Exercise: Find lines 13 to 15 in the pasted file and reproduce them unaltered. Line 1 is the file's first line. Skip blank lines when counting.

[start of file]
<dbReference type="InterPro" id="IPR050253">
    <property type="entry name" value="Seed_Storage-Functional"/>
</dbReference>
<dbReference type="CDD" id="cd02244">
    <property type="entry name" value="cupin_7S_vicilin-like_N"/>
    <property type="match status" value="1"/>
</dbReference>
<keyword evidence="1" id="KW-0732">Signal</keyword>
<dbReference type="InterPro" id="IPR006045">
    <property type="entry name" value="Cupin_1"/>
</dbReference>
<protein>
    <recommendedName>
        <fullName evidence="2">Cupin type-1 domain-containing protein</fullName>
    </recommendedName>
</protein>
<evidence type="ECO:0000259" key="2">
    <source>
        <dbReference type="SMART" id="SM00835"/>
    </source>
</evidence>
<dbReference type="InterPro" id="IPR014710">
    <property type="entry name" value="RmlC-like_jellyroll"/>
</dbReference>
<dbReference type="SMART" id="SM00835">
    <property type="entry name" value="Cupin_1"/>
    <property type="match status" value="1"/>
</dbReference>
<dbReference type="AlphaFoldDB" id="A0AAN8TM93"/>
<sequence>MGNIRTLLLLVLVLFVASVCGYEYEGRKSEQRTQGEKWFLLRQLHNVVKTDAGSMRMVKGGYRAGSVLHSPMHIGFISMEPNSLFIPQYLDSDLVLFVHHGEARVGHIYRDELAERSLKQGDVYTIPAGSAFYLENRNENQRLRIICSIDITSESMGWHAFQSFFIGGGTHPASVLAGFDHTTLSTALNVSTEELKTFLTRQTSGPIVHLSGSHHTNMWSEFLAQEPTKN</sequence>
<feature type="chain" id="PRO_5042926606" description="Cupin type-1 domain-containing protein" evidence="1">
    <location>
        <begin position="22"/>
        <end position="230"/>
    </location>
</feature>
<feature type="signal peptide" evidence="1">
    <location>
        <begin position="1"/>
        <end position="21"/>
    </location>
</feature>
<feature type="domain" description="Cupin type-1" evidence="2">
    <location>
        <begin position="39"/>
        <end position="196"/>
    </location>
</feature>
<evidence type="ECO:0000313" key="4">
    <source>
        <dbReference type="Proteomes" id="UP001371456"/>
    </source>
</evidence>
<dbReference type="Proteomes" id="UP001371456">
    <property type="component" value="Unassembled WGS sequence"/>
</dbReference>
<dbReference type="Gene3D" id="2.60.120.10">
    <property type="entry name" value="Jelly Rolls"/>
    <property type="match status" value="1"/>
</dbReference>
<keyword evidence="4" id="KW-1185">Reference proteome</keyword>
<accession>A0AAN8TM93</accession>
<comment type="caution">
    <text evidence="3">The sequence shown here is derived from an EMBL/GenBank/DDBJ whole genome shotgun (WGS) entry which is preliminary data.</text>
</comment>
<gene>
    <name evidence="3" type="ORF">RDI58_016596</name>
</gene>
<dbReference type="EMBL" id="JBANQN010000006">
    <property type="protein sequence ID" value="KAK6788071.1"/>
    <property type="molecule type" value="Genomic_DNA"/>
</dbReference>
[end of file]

    <recommendedName>
        <fullName evidence="2">Cupin type-1 domain-containing protein</fullName>
    </recommendedName>